The Chicago Cubs are a professional baseball team based in Chicago, Illinois. The Cubs are members of the National League (NL) Central Division in Major League Baseball (MLB). In baseball, the head coach of a team is called the manager, or more formally, the field manager. The duties of the team manager include team strategy and leadership on and off the field. Since their inception as the White Stockings in 1876, the Cubs have employed 61 managers. The franchise's first manager was Baseball Hall of Famer Albert Spalding, who helped the White Stockings become the first champions of the newly formed National League.
After co-managing with Silver Flint during the 1879 Chicago White Stockings season, Hall of Famer Cap Anson began an 18-year managerial tenure in 1880, the longest in franchise history. Under Anson, the team won five more NL pennants — in 1880, 1881, 1882, 1885 and 1886—tying the 1885 World Series and losing the 1886 World Series in the process.[a] Anson won 1,283 games as the White Stockings' manager, the most in franchise history. After taking over for Hall of Fame manager Frank Selee in 1905, Frank Chance — another Hall of Famer — managed the team through the 1912 season. During his tenure, the franchise won four more NL pennants in 1906, 1907, 1908, and 1910, winning its only two World Series titles in 1907 and 1908 until 2016 Chance's .664 career winning percentage is the highest of any Cubs manager. After Chance, from 1913 through 1960, the Cubs employed nineteen managers, nine of which were inducted into the Hall of Fame. During this period, the Cubs won six more NL pennants, including three under manager Charlie Grimm. Split between Grimm's two managerial stints in the 1930s and 1940s, plus a brief appearance as manager in 1960, Grimm accumulated 946 career wins, second-most in franchise history behind Anson.
Owner P. K. Wrigley then began experimenting with the managerial position and in December 1960, announced that Cubs would not have only one manager for the coming season. Instead, the team implemented a new managerial system known as the "College of Coaches". The system was meant to blend ideas from several individuals instead of relying on one manager. During its first year, the team rotated four managers into the role: Vedie Himsl, Harry Craft, El Tappe and Lou Klein. The next year, under the guidance of Tappe, Klein and Charlie Metro, the Cubs lost a franchise-record 103 games. Bob Kennedy managed the team for the next three seasons until Hall of Famer Leo Durocher assumed the managerial role for the 1966 season, effectively ending the five-year-long "College of Coaches" experiment. During his first season as manager, Durocher's Cubs tied the franchise's 103-game loss record set four years earlier by the "College"; however, he maintained a winning record for the rest of his seven-year tenure.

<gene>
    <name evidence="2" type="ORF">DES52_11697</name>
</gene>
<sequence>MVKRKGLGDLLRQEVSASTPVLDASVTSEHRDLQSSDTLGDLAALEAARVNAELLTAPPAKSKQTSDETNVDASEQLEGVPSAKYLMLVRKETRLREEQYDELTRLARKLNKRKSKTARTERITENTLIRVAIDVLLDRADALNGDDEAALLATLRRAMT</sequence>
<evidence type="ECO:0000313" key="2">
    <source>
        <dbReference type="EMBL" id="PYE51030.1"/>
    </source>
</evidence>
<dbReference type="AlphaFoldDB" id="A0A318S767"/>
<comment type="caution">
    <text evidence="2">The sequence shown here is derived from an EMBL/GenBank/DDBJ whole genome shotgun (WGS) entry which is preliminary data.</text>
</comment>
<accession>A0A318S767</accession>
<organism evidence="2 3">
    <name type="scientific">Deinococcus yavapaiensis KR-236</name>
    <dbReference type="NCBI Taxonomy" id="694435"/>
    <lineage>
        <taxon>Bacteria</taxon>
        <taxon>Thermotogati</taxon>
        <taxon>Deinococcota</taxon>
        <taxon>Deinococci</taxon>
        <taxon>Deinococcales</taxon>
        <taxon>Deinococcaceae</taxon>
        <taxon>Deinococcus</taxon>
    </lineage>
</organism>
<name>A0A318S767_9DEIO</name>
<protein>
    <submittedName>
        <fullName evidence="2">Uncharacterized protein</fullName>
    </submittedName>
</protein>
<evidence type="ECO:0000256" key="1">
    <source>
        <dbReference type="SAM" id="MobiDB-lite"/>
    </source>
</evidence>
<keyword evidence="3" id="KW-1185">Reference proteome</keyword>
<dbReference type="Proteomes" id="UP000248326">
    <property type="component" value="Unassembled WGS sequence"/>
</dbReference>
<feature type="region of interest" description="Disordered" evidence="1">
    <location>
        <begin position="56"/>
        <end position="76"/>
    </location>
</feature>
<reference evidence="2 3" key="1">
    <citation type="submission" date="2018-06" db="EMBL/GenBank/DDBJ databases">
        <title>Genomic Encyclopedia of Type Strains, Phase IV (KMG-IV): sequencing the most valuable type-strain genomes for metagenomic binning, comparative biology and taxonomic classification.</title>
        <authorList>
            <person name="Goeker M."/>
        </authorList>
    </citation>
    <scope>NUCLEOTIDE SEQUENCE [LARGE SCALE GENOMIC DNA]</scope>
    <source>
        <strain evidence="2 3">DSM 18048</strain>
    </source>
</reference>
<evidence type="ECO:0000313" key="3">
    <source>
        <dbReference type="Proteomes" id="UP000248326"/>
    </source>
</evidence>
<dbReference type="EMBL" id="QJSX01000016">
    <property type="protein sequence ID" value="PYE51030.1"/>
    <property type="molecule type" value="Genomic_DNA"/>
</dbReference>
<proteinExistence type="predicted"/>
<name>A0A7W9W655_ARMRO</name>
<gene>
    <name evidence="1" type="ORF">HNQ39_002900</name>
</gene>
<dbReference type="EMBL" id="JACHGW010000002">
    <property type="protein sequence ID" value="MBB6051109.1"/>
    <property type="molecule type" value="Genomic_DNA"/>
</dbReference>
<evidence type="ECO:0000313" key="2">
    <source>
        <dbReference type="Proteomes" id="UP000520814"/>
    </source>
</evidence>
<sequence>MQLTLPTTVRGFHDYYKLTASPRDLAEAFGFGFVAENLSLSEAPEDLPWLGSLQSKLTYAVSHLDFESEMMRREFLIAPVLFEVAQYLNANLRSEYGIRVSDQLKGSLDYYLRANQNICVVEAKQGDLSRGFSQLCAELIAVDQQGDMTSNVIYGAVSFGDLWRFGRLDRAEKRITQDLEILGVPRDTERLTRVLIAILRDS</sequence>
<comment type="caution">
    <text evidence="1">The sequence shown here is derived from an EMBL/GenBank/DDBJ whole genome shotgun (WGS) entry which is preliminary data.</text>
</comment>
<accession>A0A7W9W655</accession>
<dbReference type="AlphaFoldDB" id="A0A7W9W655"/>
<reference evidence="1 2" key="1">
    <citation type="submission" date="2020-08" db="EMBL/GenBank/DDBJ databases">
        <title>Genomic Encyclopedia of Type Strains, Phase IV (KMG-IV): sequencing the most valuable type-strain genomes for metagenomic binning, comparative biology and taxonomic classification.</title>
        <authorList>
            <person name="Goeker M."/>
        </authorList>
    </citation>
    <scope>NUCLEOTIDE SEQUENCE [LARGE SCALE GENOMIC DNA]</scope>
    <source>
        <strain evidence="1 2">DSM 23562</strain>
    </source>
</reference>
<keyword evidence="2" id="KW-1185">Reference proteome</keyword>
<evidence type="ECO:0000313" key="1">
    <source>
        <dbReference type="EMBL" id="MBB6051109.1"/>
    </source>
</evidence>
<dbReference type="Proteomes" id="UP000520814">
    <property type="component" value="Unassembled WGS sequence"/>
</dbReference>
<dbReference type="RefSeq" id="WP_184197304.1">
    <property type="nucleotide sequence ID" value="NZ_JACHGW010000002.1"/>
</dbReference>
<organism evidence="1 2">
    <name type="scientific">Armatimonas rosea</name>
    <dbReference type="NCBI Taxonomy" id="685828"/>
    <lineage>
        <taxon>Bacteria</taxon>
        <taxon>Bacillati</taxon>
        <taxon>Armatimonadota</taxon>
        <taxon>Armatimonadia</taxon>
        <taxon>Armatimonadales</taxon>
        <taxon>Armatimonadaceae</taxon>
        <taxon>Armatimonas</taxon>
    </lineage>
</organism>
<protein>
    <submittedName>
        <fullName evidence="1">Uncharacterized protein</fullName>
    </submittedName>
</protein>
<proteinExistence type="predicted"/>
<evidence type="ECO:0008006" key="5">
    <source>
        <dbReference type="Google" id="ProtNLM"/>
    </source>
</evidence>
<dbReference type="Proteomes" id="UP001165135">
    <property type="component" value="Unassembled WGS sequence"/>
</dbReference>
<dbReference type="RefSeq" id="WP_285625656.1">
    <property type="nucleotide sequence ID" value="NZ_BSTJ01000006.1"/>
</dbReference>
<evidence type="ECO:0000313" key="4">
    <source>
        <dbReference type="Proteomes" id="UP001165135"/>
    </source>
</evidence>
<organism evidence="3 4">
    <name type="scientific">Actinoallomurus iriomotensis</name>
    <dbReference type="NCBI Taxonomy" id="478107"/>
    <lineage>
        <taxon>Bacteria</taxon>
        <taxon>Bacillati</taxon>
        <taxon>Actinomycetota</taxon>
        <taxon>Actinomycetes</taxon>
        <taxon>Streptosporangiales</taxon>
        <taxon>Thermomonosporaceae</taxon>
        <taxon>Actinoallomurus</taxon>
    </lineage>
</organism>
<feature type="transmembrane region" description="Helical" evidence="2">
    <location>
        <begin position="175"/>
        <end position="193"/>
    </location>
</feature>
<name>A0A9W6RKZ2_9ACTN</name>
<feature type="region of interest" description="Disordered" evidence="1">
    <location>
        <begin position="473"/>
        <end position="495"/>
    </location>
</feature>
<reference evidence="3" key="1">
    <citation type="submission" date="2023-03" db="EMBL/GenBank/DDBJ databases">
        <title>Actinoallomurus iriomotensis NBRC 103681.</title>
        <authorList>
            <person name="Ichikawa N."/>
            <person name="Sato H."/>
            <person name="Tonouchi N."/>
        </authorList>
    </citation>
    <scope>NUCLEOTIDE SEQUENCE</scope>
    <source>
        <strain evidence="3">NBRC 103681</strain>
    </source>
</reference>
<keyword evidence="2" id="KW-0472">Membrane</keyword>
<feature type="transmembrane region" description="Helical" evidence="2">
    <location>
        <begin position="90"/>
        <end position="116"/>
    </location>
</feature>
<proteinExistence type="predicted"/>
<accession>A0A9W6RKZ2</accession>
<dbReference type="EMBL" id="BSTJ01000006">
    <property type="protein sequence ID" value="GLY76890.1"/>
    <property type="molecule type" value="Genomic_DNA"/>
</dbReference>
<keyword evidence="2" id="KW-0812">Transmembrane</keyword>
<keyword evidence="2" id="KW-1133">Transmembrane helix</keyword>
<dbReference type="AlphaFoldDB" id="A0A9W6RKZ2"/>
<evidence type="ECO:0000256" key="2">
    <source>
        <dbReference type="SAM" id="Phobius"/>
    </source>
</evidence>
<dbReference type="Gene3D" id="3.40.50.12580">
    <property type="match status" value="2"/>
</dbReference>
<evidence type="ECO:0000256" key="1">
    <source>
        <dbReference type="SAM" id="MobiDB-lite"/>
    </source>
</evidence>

In the 42 seasons after Durocher, the Cubs employed 25 managers. Jim Frey and Don Zimmer led the team to the National League Championship Series (NLCS) in 1984 and 1989, respectively. In both of those seasons, the team's manager won a Manager of the Year Award. Jim Riggleman managed the team for five years from 1995 through 1999, earning the team's first wild card playoff spot in 1998. Dusty Baker's Cubs lost in the 2003 NLCS during the first year of a four-year managing tenure. Baker's successor, Lou Piniella, led the team to two consecutive National League Central Division titles during his first two years with the team and was awarded the 2008 Manager of the Year Award. During the 2010 season, Piniella announced his intention to retire as manager of the Cubs at the end of the year. He instead resigned after a game in August, however, citing family reasons. Third base coach Mike Quade finished the remainder of the season as manager.
When manager Joe Maddon became a free agent near the end of 2014, the Cubs fired Rick Renteria after only one season to bring Maddon on to lead the club. He was signed to a five-year, $25 million contract. From 2015 through 2019, Maddon led the team to the playoffs four times. He was awarded the 2015 Manager of the Year Award and went on to help the club break its 108-year World Series drought in 2016. Epstein and Maddon announced in a joint press conference that the Cubs would let Maddon's initial five-year contract expire. The team brought on former-Cubs catcher David Ross to replace Maddon, signing him to a three-year contract.
|#||A running total of the number of Cubs managers. Any manager who has two or more separate terms is only counted once.|
|GM||Number of regular season games managed; may not equal sum of wins and losses due to tie games|
|W||Number of regular season wins in games managed|
|L||Number of regular season losses in games managed|
|Win%||Winning percentage: number of wins divided by number of games managed|
|PA||Playoff appearances: number of years this manager has led the franchise to the playoffs|
|PW||Playoff wins: number of wins this manager has accrued in the playoffs|
|PL||Playoff losses: number of losses this manager has accrued in the playoffs|
|PT||Playoff ties: number of ties this manager has accrued in the playoffs|
|LC||League championships: number of League championships, or pennants, achieved by the manager|
|WS||World Series: number of World Series victories achieved by the manager|
|*||Manager acted as interim manager|
|§||Belonged to the "College of Coaches"|
|[x]||Awarded the Manager of the Year Award during tenure with the Cubs|
|† or ‡||Elected to the National Baseball Hall of Fame (‡ denotes induction as manager or executive)|
Statistics current through 2021 season